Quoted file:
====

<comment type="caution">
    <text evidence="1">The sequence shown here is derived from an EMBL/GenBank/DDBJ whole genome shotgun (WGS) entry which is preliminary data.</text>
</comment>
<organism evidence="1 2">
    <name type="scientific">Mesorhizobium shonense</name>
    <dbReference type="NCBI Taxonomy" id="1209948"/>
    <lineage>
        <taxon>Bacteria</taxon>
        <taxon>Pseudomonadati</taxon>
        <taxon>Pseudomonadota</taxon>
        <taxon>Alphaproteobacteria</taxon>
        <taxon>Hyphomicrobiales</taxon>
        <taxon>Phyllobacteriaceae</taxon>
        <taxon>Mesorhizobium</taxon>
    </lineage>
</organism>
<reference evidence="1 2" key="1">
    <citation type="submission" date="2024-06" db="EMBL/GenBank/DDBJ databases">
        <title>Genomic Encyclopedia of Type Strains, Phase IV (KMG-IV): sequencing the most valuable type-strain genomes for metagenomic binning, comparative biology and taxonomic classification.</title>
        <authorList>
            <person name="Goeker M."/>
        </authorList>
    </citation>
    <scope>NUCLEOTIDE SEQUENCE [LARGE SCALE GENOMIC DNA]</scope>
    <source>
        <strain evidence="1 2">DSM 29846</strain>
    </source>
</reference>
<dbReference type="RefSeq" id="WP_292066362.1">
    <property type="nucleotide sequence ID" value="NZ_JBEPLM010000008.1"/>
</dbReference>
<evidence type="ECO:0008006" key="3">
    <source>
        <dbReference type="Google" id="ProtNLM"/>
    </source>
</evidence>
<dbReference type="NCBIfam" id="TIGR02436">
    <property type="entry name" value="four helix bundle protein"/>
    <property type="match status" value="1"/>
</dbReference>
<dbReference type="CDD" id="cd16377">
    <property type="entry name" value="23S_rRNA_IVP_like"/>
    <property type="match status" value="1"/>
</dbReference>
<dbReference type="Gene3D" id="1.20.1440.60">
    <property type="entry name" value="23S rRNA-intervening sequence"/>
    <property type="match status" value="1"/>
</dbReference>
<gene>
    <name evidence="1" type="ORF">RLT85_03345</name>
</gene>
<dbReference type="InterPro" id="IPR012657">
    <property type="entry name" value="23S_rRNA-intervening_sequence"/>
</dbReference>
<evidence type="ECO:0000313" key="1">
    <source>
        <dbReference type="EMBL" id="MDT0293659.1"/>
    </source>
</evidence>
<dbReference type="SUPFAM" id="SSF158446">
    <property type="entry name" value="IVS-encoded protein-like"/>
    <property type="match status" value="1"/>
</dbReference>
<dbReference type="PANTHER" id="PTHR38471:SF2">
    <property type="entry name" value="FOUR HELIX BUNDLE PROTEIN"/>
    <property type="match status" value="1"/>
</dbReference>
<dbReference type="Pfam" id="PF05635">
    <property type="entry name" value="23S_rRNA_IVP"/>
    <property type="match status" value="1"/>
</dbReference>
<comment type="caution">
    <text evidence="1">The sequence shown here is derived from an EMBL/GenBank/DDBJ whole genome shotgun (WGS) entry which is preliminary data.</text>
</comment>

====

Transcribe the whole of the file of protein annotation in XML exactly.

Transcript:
<comment type="caution">
    <text evidence="1">The sequence shown here is derived from an EMBL/GenBank/DDBJ whole genome shotgun (WGS) entry which is preliminary data.</text>
</comment>
<organism evidence="1 2">
    <name type="scientific">Mesorhizobium shonense</name>
    <dbReference type="NCBI Taxonomy" id="1209948"/>
    <lineage>
        <taxon>Bacteria</taxon>
        <taxon>Pseudomonadati</taxon>
        <taxon>Pseudomonadota</taxon>
        <taxon>Alphaproteobacteria</taxon>
        <taxon>Hyphomicrobiales</taxon>
        <taxon>Phyllobacteriaceae</taxon>
        <taxon>Mesorhizobium</taxon>
    </lineage>
</organism>
<reference evidence="1 2" key="1">
    <citation type="submission" date="2024-06" db="EMBL/GenBank/DDBJ databases">
        <title>Genomic Encyclopedia of Type Strains, Phase IV (KMG-IV): sequencing the most valuable type-strain genomes for metagenomic binning, comparative biology and taxonomic classification.</title>
        <authorList>
            <person name="Goeker M."/>
        </authorList>
    </citation>
    <scope>NUCLEOTIDE SEQUENCE [LARGE SCALE GENOMIC DNA]</scope>
    <source>
        <strain evidence="1 2">DSM 29846</strain>
    </source>
</reference>
<dbReference type="RefSeq" id="WP_292066362.1">
    <property type="nucleotide sequence ID" value="NZ_JBEPLM010000008.1"/>
</dbReference>
<evidence type="ECO:0008006" key="3">
    <source>
        <dbReference type="Google" id="ProtNLM"/>
    </source>
</evidence>
<dbReference type="NCBIfam" id="TIGR02436">
    <property type="entry name" value="four helix bundle protein"/>
    <property type="match status" value="1"/>
</dbReference>
<dbReference type="CDD" id="cd16377">
    <property type="entry name" value="23S_rRNA_IVP_like"/>
    <property type="match status" value="1"/>
</dbReference>
<dbReference type="Gene3D" id="1.20.1440.60">
    <property type="entry name" value="23S rRNA-intervening sequence"/>
    <property type="match status" value="1"/>
</dbReference>
<gene>
    <name evidence="1" type="ORF">RLT85_03345</name>
</gene>
<dbReference type="InterPro" id="IPR012657">
    <property type="entry name" value="23S_rRNA-intervening_sequence"/>
</dbReference>
<evidence type="ECO:0000313" key="1">
    <source>
        <dbReference type="EMBL" id="MDT0293659.1"/>
    </source>
</evidence>
<dbReference type="SUPFAM" id="SSF158446">
    <property type="entry name" value="IVS-encoded protein-like"/>
    <property type="match status" value="1"/>
</dbReference>
<dbReference type="PANTHER" id="PTHR38471:SF2">
    <property type="entry name" value="FOUR HELIX BUNDLE PROTEIN"/>
    <property type="match status" value="1"/>
</dbReference>
<dbReference type="Pfam" id="PF05635">
    <property type="entry name" value="23S_rRNA_IVP"/>
    <property type="match status" value="1"/>
</dbReference>
<comment type="caution">
    <text evidence="1">The sequence shown here is derived from an EMBL/GenBank/DDBJ whole genome shotgun (WGS) entry which is preliminary data.</text>
</comment>